In the current crisis, discussions of economic policy have often centered on uninspiring, short-term goals. To restore confidence in our economic future, we need appropriate, firm targets that will clearly put us where we want to be.
For example, President-elect Barack Obama has framed his economic stimulus package in terms of the number of jobs he will create. The goal is to add 2.5 million jobs, he says, by hiring people to improve our highways, fix up our schools and do other infrastructure work around the country. All of that is fine, but it does not represent a commitment to full employment — providing a job for everyone who is willing to work. As a result, confidence remains abysmal.
If the new president had a target of full employment, and if Americans believed that he could reach it, the confidence problem could be quickly solved.
The Great Depression provides an analogy. Presidents Herbert Hoover and Franklin D. Roosevelt had at least a vague idea that economic stimulus would help the situation, but even Roosevelt lacked clear targets for such policies during the New Deal. The economic stimulus applied was inconsistent and inadequate. Confidence waned, and the depression was longer and deeper than it needed to be.
People still remember aspects of that depression history. The Works Progress Administration and the Civilian Conservation Corps tackled infrastructure projects, much as Mr. Obama proposes — but these New Deal programs were not enough to restore full employment. That history reduces the current credibility of Mr. Obama’s target of 2.5 million jobs.
On the other hand, there have been some worthwhile targets in monetary policy in recent years. A number of central banks have adopted firm inflation targets, which has helped to contain inflation expectations. Those expectations have tended to coincide roughly with the targets.
At the moment, of course, inflation is no longer the fundamental risk. Our current problems are deflation and recession — possibly even depression — and so we must rethink our targets.
An immediate shift to a full employment target may not be possible, simply because there is no confidence right now that we can hit it. While people seem to believe that central banks can control inflation, there is little consensus that central banks can prevent a depression under circumstances like this.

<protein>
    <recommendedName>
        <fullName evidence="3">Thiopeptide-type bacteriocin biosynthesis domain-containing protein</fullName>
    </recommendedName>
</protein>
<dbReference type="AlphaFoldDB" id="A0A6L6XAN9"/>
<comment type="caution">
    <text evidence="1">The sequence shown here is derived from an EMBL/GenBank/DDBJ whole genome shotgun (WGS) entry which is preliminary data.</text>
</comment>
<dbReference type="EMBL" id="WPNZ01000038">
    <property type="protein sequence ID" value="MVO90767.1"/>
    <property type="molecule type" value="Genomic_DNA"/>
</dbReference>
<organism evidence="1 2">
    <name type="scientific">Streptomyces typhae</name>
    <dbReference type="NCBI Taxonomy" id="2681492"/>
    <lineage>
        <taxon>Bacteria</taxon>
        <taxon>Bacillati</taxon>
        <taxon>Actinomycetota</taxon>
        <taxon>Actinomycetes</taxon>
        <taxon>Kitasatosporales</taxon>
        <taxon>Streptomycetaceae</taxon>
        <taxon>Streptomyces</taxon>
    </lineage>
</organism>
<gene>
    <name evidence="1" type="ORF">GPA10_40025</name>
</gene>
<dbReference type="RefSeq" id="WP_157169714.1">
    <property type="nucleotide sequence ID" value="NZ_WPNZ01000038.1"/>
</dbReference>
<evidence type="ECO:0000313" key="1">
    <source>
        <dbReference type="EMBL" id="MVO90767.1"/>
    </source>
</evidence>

In a forthcoming book I’ve written with Professor George A. Akerlof of the University of California, Berkeley, we argue that current circumstances call for a couple of intermediate targets. If we can hit them, we may credibly be expected to hit the ultimate target of full employment — and keep inflation at bay. The intermediate targets should be announced forcefully, with an immediate effort to achieve them.
First, there should be an intermediate target for conventional fiscal and monetary policy, one ambitious enough to restore full employment in a typical recession. (Fiscal policy is the taxation and expenditure proposed by the president and voted by Congress; monetary policy is the province of the Federal Reserve Board.)
This target may be inadequate, however, because we are not in a typical recession. Conventional fiscal and monetary methods may fizzle, as they did in the 1990s in post-bubble Japan. After its stock market and real estate debacle early in the decade, the government of Japan moved its budget into deficit and brought interest rates down to zero. But the economy never entirely recovered, and in due course the government debt rose to 1.71 times the annual gross domestic product, versus a current multiple of 0.74 in the United States.
Similarly, we just do not know whether these measures will work in this country. That is why we also need a second intermediate target, for credit. The ability to borrow should be restored to an appropriate level for a normal economy at full employment.
This is crucial because the most salient problem in our institutions is the drying up of credit. Without credit, companies that count on outside finance will go bankrupt, requiring an impossibly large fiscal and monetary policy stimulus to achieve full employment.
Furthermore, as long as the credit crisis continues, the economy’s response to conventional fiscal and monetary policy may be drastically reduced. A person who cannot borrow, for example, is unlikely to buy a car, even if a generous fiscal policy has provided him with the needed down payment. Under the current circumstances, the Keynesian “multiplier,” the economy’s response to fiscal policy, may be unusually low. Our best econometric models just won’t tell us how low.
FOR months, the Fed has been working to expand credit, and has invented some good methods for doing so. On Nov. 25, it announced a smart method to jump-start credit, called the Term Asset-Backed Securities Loan Facility, which would issue loans, using securities backed by newly issued consumer and small-business loans as collateral. The Fed has started paying interest on reserves to control the inflationary impact of such a policy.
This plan and others like it are promising. But all the government loan programs announced so far represent only a tiny fraction of the $52 trillion of total credit market instruments outstanding. We will need to go much further and extend credit to households and businesses that would otherwise be ignored.
Along with fiscal and monetary policy, credit needs to be targeted on a scale that would get us out of our current economic mess. That’s what Washington should do now.
Robert J. Shiller is professor of economics and finance at Yale and co-founder and chief economist of MacroMarkets LLC.